Friday, March 21, 2014

Lucifer, Fallen?

So, this Fred Phelps character died last Wednesday night. If he was indeed evil, he certainly seems to have accomplished what he wanted to. People's reactions to his death prove it.

The guy did nothing to promote affection from any rationally-thinking person and he helped to solidify the ever-strengthening stereotype of the judgemental, irrational Christian. However, fittingly, Phelps died on the Catholic Feast of St. Joseph -- a day on which the Church readings include the story of Joseph's example: when he decided not to publicly judge Mary for her pregnancy by (as far as he knew at that point) some other guy. I'm not one to go overboard with "signs" and stuff, but, you have to love the poetic coolness of this...

But -- the reactions? He has brought out of people the same angry, vicious judgement that he promoted himself. I won't even repeat some of the things I have heard on Facebook or Twitter. Does he deserve to be hated? Maybe -- but, he sure sowed some seeds here and I would hate to see them grow...

I'm not going to preach, but when righteous anger (of any kind and from any side) takes the form of hate-speech, the Devil wins -- whether you see the Devil as the dark side of human nature or as Lucifer, fallen.

I'm glad that one horrible, violent, angry source of negativity has left our world, but I'm not going to start on a "burn in Hell" rant. That's would be me, losing. That would be me joining the Church of Judgement.


  1. George Takei comments on his passing in his usual classy way:

    "I take no solace or joy in this man’s passing. We will not dance upon his grave, nor stand vigil at his funeral holding “God Hates Freds” signs, tempting as it may be.

    He was a tormented soul, who tormented so many. Hate never wins out in the end. It instead goes always to its lonely, dusty end"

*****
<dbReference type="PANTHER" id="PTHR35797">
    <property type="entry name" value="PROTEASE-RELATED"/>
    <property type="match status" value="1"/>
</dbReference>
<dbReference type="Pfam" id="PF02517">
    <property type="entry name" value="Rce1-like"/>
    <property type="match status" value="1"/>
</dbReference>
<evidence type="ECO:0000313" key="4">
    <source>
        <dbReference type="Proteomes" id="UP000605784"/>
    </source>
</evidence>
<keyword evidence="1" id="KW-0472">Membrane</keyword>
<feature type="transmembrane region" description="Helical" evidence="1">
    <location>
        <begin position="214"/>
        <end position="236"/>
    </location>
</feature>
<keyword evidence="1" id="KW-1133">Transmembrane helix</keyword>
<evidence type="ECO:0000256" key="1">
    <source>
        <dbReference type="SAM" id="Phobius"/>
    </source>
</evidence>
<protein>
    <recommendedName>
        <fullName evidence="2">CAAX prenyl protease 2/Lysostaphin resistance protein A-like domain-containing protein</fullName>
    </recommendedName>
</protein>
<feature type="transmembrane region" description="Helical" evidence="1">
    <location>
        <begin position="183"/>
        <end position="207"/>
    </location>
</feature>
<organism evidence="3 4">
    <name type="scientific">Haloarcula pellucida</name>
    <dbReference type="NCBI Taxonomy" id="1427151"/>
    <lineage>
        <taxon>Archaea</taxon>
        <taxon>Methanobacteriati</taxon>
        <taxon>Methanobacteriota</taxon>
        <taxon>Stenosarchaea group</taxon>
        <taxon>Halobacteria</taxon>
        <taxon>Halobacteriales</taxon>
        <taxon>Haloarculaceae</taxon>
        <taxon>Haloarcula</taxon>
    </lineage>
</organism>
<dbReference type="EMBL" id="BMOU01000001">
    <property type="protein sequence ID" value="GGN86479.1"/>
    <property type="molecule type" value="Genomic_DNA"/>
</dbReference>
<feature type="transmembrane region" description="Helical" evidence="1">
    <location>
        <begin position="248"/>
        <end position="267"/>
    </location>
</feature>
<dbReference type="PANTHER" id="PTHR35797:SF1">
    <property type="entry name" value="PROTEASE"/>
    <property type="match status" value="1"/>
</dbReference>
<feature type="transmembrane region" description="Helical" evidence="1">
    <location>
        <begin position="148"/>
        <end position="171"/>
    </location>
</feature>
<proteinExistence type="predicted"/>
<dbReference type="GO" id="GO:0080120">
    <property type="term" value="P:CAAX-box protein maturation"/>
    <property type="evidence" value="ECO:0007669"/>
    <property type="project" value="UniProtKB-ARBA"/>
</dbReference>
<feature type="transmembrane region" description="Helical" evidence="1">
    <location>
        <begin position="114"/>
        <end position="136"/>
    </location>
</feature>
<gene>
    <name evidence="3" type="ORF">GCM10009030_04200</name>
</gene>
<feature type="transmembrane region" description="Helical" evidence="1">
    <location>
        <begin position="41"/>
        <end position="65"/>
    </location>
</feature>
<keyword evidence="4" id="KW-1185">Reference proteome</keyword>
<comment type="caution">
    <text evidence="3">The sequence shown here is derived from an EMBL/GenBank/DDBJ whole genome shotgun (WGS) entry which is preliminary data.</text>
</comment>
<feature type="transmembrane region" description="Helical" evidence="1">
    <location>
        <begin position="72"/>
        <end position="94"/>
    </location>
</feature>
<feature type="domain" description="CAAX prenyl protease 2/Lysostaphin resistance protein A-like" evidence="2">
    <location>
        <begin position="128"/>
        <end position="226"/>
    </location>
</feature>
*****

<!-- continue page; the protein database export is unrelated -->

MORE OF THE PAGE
Tux from Calgary, AB

    1. Welcome, Tux -- and thanks for commenting. And you're right: Mr. Takei is always a gentleman. Thanks for sharing.

  2. I'll freely admit that when I received word of his passing, I was silently celebrating to myself. Perhaps my bias as an "agnostic atheist" plays a role in that.

    I'd never stand firmly on the ground below me and try to somehow justify being happy over an individual's death; however, when there comes a time that thousands of people are tormented by this single group, and that group is being led by this single individual, I could justify those thousands' joy in feeling that their harassment may come to an end, or at least slow down.

    Commenter Tux is right, though. He was a tormented soul as well. We shouldn't forget that.

    1. Sadly, Alexis, I'm willing to bet someone will take up his cause... Maybe that tempers my own, personal sense of relief...

    2. Yes—that's what I find shortsighted about celebrating this jerk's death. People seem to want to believe that he was some sort of aberration, a member of a different species than us, and that his death rids the world of the hate he embodied. The truth is, we all have the potential for that sort of hate, and we all disfigure ourselves with smaller and more subtle versions of it every day.

      (On a more mundane note, shame on the media for giving so much attention to a largely inconsequential person and his couple dozen followers.)

    3. Not to prolong any type of discourse, simply to clarify, I should have placed more emphasis on "feeling." I fully acknowledge that Pastor Phelps's death will not bring an end to all hate, or even hate from his group. I can simply sympathize with people who feel that some of their harassment may slow down with his passing. My sincerest apologies if I didn't make that clear -- I find no solace in the pastor's death.

    4. On a medfia note, in response to Jeff's last statement, now we will be fed a steady diet of his son's accounts of growing up in the heinous Phelps household. People will cheer the son for walking away and we will gape at the Westboro Baptist car wreck for the next few months.